to visit and how the culture everything is. But after coming here, I find like people
are really nice and they are welcoming. They are super friendly and they like partying music.
And apart from that, they also have a lot of parks. If we love to be in nature, we have Lakes and parks also. I like going to Jackson Square and people play, like live music, jazz music and dance industry.
Those things are really lively. So, yeah, it's fun to be here. You're enjoying it. Yeah. Did you know much about Louisiana before you moved there? And what surprised you? Was there anything that surprised you about living in the state? One of the things that surprised me was the city is really vibrant and people are extremely friendly and they're very nice. And one of the things about living in New
Orleans is the grocery store and shopping malls in a close proximity, so you don't have to travel
far to get grocery and do shopping. So, yeah, this is one of the things I really liked about Louisiana and living in New Orleans. And I heard that living in States, we have to travel far to get to grocery.
And I was really surprised that it was in a gross proximity. Okay. So it was convenient and not
as difficult as you were anticipating. That's interesting. Louisiana is known as a relatively reasonable cost of living. We have a graphic about the cost of living in Louisiana. Maybe you'd like to just share with everybody the difference in cost of living between Louisiana and some of the other States in the country because people don't always realize international nurses don't always realize that there are such a big difference. Yes. I mean, certainly there is a huge difference between us and some of the other States, like Texas and California. You mentioned here New York being originally from Texas and making the transition to Louisiana years and years and years ago. And I'm still here. Right. So the thing about Louisiana is it's very diverse in where you want to live as well, too. So we have like I mentioned earlier, there's a lot of architecture in just New Orleans and Northern Louisiana and Lafayette area as well, too.
I just mentioned New Orleans a lot because I'm here, but it has like the Garden District. So if you want to go where there's more of an old time, I don't know, 1890s feel or whatever, there's the Garden District.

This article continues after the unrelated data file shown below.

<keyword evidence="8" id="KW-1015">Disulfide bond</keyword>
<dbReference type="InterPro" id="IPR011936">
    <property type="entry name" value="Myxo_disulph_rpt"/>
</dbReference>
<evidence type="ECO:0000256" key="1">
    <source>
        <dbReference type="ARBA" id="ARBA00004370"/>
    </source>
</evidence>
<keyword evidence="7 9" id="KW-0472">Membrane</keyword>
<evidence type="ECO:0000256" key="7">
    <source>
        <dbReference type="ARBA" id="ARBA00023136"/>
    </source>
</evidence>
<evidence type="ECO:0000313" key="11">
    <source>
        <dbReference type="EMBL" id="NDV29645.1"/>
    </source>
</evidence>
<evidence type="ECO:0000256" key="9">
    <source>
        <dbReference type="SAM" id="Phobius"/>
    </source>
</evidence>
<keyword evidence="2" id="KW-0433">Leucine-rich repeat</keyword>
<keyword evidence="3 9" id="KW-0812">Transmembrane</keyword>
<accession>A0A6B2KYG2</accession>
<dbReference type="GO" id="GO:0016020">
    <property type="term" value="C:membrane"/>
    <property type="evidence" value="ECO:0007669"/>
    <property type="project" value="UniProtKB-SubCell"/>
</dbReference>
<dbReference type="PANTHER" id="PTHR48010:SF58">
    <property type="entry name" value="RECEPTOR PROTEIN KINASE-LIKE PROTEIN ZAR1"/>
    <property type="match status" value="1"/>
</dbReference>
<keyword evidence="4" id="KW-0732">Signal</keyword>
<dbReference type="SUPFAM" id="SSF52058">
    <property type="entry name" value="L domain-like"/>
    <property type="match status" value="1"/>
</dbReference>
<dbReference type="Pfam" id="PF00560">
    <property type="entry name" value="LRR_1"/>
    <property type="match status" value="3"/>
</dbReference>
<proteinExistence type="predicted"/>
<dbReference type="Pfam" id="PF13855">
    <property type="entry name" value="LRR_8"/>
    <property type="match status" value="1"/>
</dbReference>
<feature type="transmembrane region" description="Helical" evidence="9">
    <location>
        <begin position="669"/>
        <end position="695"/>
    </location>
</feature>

And then we have new and improved areas coming up all the time, downtown and CBD area. We call it the Central Business District. A lot of the young professionals live there as we have a lot of those loft apartments. So we have a lot of family feel to it. But then we also have that professional growing up
in your career type fill as well, too. And then we have and Carla can speak more, but we have other little places around us. I live in Lake View, which is a great it's right outside. It's like 4 miles outside of downtown. It's a couple of miles away from the French Quarter, so it's a subdivision, but I'm still close enough to everything that I need to get to for all the fun stuff. Okay. So that gives us a bit more information and background about the state and how different places within Louisiana might be different. We actually have a brief short video about New Orleans that we're going to show now
to everybody who's watching around the world. But just to bear in mind, as Lee and everybody
on the panel has said, different places in Louisiana might have a slightly different feel than New Orleans, which is the one that's obviously the most well known. So we're going to show that video now and just give you a little bit of a taste of New Orleans. Okay. Fun, family food, celebration of life. We love it.
Before we talk a bit more specifically about Ochsner, Brittni, do you want to share with us a
little bit about Mississippi because Ochsner is also in Mississippi and how that might be different to Louisiana? Sure. The Mississippi Gulf Coast is within an hour and a half driving distance of New Orleans.
Actually, the proximity is very close. We actually do have a lot of people who commute either way.
So some Louisianians work in Mississippi, some Mississippians work in Louisiana. But in Mississippi, we have beautiful beaches on the Gulf, on the Gulf of Mexico, and that extends into Alabama and all the way to Florida. It really is a little more serene. The pace is a little bit slower. I would say it's very family oriented. It's beautiful. Like lots of great greenery Cypress trees. It's a really pretty place to travel.
But again, if you like the beach, we have a hospital, Oxford Medical Center. Hancock is actually, I mean,